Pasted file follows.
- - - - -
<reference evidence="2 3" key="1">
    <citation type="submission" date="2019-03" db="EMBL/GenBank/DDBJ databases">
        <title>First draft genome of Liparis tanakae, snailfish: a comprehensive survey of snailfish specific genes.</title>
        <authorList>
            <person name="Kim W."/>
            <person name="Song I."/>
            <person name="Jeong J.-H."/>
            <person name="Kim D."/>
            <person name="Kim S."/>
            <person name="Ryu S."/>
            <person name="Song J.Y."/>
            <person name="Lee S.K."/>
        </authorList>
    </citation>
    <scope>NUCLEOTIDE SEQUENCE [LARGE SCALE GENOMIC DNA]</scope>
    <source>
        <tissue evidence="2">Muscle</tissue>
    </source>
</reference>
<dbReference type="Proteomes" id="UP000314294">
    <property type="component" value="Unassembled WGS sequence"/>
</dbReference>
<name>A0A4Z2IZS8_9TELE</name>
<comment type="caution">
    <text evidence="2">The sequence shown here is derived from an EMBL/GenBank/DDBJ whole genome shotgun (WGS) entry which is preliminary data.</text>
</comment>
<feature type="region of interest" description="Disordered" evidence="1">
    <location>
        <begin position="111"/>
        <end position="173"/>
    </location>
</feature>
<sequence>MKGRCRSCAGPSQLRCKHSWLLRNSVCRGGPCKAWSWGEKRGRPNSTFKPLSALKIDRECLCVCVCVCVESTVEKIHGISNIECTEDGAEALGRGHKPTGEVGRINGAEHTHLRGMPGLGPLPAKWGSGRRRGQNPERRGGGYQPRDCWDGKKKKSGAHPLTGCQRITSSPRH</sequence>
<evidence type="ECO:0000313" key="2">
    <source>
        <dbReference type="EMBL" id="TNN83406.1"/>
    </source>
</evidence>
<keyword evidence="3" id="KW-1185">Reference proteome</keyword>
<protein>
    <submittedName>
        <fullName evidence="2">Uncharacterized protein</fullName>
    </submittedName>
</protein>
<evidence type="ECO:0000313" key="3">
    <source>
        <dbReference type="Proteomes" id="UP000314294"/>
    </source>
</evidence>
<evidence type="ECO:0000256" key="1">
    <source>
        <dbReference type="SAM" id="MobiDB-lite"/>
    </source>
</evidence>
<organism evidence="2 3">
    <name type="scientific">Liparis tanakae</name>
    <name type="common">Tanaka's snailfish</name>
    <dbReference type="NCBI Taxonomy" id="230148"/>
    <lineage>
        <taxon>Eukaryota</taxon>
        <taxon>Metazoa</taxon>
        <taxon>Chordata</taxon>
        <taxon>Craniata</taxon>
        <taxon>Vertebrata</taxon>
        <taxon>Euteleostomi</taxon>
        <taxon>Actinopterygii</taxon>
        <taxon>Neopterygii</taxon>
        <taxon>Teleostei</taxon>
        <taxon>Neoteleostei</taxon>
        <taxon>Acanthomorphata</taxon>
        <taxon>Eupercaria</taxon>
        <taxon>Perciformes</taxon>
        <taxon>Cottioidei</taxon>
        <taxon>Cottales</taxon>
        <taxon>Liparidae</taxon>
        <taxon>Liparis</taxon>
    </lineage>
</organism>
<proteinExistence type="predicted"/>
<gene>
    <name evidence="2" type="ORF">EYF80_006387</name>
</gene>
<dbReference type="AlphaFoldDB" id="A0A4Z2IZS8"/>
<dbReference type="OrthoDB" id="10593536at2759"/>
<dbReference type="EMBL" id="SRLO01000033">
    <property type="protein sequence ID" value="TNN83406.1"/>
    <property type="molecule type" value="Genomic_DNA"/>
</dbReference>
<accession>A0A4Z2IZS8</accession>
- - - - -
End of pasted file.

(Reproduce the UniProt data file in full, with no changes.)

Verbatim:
<reference evidence="2 3" key="1">
    <citation type="submission" date="2019-03" db="EMBL/GenBank/DDBJ databases">
        <title>First draft genome of Liparis tanakae, snailfish: a comprehensive survey of snailfish specific genes.</title>
        <authorList>
            <person name="Kim W."/>
            <person name="Song I."/>
            <person name="Jeong J.-H."/>
            <person name="Kim D."/>
            <person name="Kim S."/>
            <person name="Ryu S."/>
            <person name="Song J.Y."/>
            <person name="Lee S.K."/>
        </authorList>
    </citation>
    <scope>NUCLEOTIDE SEQUENCE [LARGE SCALE GENOMIC DNA]</scope>
    <source>
        <tissue evidence="2">Muscle</tissue>
    </source>
</reference>
<dbReference type="Proteomes" id="UP000314294">
    <property type="component" value="Unassembled WGS sequence"/>
</dbReference>
<name>A0A4Z2IZS8_9TELE</name>
<comment type="caution">
    <text evidence="2">The sequence shown here is derived from an EMBL/GenBank/DDBJ whole genome shotgun (WGS) entry which is preliminary data.</text>
</comment>
<feature type="region of interest" description="Disordered" evidence="1">
    <location>
        <begin position="111"/>
        <end position="173"/>
    </location>
</feature>
<sequence>MKGRCRSCAGPSQLRCKHSWLLRNSVCRGGPCKAWSWGEKRGRPNSTFKPLSALKIDRECLCVCVCVCVESTVEKIHGISNIECTEDGAEALGRGHKPTGEVGRINGAEHTHLRGMPGLGPLPAKWGSGRRRGQNPERRGGGYQPRDCWDGKKKKSGAHPLTGCQRITSSPRH</sequence>
<evidence type="ECO:0000313" key="2">
    <source>
        <dbReference type="EMBL" id="TNN83406.1"/>
    </source>
</evidence>
<keyword evidence="3" id="KW-1185">Reference proteome</keyword>
<protein>
    <submittedName>
        <fullName evidence="2">Uncharacterized protein</fullName>
    </submittedName>
</protein>
<evidence type="ECO:0000313" key="3">
    <source>
        <dbReference type="Proteomes" id="UP000314294"/>
    </source>
</evidence>
<evidence type="ECO:0000256" key="1">
    <source>
        <dbReference type="SAM" id="MobiDB-lite"/>
    </source>
</evidence>
<organism evidence="2 3">
    <name type="scientific">Liparis tanakae</name>
    <name type="common">Tanaka's snailfish</name>
    <dbReference type="NCBI Taxonomy" id="230148"/>
    <lineage>
        <taxon>Eukaryota</taxon>
        <taxon>Metazoa</taxon>
        <taxon>Chordata</taxon>
        <taxon>Craniata</taxon>
        <taxon>Vertebrata</taxon>
        <taxon>Euteleostomi</taxon>
        <taxon>Actinopterygii</taxon>
        <taxon>Neopterygii</taxon>
        <taxon>Teleostei</taxon>
        <taxon>Neoteleostei</taxon>
        <taxon>Acanthomorphata</taxon>
        <taxon>Eupercaria</taxon>
        <taxon>Perciformes</taxon>
        <taxon>Cottioidei</taxon>
        <taxon>Cottales</taxon>
        <taxon>Liparidae</taxon>
        <taxon>Liparis</taxon>
    </lineage>
</organism>
<proteinExistence type="predicted"/>
<gene>
    <name evidence="2" type="ORF">EYF80_006387</name>
</gene>
<dbReference type="AlphaFoldDB" id="A0A4Z2IZS8"/>
<dbReference type="OrthoDB" id="10593536at2759"/>
<dbReference type="EMBL" id="SRLO01000033">
    <property type="protein sequence ID" value="TNN83406.1"/>
    <property type="molecule type" value="Genomic_DNA"/>
</dbReference>
<accession>A0A4Z2IZS8</accession>